The Saskatchewan programme to screen women using a mammogram is in Tisdale this week and many of you will no doubt have wondered, just as I have, is this a valid programme, given that the medical scientific world of today, is really still in the dark ages and there is always a possibility that medical treatments and diagnostic tools may be as harmful, or even more harmful, than the disease itself.
Clearly, the research I did this morning and the information available, suggests that for women over forty the mammogram is the only test that will provide a person with early detection, but there is the possibility, that it will only detect seven out of ten cases. Still, that is better than nothing and when combined with regular medical checkups and appropriate awareness, (monthly self examination) the chance of early detection is dramatically increased. For women over forty, the low level of radiation used in the mammogram is not considered by most experts as a threat and when weighed against the alternatives, all medical authorities are in agreement and that is, the mammogram is far less a risk than no mammogram.
For women under age forty the material in their breasts is more than a challenge for a mammogram to detect and this is true for women over forty who are particularly fit. The problem of false positives is three to two percent but interpretive confusion requiring a woman who has had a mammogram to be further examined or have ultra sound seems to be a problem.
Let's face it, medical care is not an exacting science, that's why doctors are said to be "practicing" and with a life threatening condition like breast cancer there is a great need for better human relations. The folks in the mammogram unit, the family doctor, even the receptionists, all need to sort out a strategy that would be ready to cope with the terror that the first time mammogram patient feels and it would seem to me that a counsellor should be in that team somewhere to give the patient an opportunity to discuss their fears and frustration.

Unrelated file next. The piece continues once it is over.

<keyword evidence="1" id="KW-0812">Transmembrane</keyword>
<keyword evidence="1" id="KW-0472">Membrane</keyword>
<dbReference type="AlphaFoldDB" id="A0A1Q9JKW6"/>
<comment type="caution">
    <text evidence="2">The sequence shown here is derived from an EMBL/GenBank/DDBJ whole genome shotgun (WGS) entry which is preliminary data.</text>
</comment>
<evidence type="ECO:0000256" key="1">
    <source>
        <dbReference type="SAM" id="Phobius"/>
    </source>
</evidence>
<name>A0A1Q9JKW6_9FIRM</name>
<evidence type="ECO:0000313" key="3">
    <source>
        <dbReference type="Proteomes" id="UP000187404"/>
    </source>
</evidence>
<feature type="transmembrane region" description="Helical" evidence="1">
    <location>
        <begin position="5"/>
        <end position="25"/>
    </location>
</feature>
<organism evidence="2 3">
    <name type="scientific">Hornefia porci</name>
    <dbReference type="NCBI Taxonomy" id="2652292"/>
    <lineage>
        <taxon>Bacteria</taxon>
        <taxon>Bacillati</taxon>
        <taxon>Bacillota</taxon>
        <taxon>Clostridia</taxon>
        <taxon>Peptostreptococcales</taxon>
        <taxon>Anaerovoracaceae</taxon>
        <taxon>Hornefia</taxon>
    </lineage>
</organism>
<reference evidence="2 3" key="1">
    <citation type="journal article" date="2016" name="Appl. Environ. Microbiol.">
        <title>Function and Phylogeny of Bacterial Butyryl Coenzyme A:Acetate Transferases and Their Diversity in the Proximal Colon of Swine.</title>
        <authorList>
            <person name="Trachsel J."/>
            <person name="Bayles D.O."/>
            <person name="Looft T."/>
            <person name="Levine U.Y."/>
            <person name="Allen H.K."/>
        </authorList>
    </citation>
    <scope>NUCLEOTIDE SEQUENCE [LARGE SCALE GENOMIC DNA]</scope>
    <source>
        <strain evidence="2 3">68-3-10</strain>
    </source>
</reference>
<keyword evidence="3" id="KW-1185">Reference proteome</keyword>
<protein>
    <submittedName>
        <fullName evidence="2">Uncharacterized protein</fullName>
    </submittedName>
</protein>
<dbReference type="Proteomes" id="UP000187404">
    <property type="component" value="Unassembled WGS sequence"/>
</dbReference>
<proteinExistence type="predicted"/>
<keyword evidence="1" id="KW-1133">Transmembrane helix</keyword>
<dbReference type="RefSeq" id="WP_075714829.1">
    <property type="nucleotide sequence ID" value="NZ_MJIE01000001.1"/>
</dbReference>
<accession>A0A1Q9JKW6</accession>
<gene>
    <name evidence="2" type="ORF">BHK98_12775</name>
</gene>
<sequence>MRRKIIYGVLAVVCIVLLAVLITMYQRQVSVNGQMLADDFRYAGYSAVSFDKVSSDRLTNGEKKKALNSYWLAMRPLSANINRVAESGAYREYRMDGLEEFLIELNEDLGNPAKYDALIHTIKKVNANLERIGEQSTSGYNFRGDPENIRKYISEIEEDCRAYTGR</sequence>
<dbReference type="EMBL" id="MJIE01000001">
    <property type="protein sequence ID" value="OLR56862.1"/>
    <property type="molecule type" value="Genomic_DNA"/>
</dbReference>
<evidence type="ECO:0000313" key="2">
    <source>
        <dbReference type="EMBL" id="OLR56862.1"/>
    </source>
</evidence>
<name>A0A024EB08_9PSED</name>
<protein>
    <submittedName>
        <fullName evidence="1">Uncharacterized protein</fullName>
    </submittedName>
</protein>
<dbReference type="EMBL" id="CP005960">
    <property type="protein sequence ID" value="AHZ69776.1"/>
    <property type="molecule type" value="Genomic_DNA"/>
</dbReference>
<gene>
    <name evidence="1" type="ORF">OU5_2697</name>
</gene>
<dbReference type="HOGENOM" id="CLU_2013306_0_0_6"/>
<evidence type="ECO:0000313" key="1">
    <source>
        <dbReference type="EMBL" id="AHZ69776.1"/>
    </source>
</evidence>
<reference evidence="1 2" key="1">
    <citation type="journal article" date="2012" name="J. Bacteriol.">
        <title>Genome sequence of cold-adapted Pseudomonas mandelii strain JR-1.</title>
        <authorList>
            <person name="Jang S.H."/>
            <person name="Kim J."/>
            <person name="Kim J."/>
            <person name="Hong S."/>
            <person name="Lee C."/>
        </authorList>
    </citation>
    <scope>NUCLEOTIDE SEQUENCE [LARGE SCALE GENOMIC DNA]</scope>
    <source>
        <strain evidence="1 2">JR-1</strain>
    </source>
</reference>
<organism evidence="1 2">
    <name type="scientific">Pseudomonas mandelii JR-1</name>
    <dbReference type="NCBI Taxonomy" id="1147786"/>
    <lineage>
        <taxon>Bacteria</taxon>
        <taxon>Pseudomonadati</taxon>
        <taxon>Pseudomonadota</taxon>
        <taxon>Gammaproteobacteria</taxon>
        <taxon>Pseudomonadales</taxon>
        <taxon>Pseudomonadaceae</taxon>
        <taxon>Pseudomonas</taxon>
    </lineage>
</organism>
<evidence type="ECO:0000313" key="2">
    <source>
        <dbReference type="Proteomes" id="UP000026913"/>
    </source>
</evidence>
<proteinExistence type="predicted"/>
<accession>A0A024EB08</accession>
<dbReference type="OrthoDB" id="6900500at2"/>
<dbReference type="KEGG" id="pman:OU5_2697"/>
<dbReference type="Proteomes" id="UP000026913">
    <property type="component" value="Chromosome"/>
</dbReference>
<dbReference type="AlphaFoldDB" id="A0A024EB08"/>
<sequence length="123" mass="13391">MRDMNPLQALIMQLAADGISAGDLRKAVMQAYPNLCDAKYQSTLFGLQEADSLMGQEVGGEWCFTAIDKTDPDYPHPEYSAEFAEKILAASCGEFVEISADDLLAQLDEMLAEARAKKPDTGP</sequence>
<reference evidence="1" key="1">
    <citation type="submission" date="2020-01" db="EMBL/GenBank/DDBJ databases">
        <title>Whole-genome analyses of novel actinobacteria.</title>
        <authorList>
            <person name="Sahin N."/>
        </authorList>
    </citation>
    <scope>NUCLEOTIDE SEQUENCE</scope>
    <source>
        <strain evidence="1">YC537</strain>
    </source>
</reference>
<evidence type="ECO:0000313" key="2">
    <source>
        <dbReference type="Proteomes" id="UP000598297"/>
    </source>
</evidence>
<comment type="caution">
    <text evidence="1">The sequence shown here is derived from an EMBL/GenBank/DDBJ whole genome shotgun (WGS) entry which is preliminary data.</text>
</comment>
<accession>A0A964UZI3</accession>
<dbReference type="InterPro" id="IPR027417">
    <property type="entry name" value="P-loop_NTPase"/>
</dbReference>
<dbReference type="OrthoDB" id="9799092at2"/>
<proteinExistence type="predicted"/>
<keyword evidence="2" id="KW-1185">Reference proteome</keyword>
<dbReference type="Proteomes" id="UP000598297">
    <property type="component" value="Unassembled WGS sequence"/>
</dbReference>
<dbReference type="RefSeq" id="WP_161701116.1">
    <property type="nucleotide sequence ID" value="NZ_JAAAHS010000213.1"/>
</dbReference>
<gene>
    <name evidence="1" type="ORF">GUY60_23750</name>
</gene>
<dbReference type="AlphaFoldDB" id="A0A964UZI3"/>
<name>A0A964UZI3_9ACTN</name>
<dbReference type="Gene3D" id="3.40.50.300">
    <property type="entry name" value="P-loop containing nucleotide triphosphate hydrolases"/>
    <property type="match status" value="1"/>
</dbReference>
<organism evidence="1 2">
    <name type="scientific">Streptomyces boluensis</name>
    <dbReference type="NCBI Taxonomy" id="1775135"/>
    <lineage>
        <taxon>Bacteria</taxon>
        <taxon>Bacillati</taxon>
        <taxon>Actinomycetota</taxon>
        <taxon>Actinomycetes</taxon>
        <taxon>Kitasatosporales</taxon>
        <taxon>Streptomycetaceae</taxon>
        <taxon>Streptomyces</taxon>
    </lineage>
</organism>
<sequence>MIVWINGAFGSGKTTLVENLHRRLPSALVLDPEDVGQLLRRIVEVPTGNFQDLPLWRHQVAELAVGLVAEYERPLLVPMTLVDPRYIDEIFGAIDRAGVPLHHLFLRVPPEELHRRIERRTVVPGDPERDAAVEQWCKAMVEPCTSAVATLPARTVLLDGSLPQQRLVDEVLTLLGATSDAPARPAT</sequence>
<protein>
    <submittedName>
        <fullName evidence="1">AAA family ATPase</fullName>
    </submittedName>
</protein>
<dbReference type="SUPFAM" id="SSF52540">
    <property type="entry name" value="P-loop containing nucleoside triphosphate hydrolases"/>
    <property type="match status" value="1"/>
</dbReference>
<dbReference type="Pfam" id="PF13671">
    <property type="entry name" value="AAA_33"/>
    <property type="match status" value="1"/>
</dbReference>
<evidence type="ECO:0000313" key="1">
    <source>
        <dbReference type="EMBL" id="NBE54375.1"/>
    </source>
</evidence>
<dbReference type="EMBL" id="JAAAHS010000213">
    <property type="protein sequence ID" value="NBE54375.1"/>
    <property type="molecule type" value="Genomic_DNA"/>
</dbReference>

Worst case scenario is not that a patient has breast cancer, life is in itself uncertain and we all accept our mortality, but the worst case scenario is the lonely uncertainty that comes with a phone call to make an appointment, a referral to a specialist, or other unknown possibilities.
So, let's work out some ground rules for this problem:
    • Take a look at the references with this story, then do some addition research yourself, before you go for a mammogram.
    • Before that first mammogram talk to someone about the impending ordeal, those who have gone through it will tell you what to expect and share with you their fears and trepidation. It is important not to feel alone with this one.
    • Your partner is not your counsellor, he is your other self and will be of no more help than you are talking to yourself. ( I am a trained counsellor and a hopeless wreck when it comes to my wife's health.)
    • Under no circumstances avoid the issue, denial is not only dangerous, it can harm everyone you love.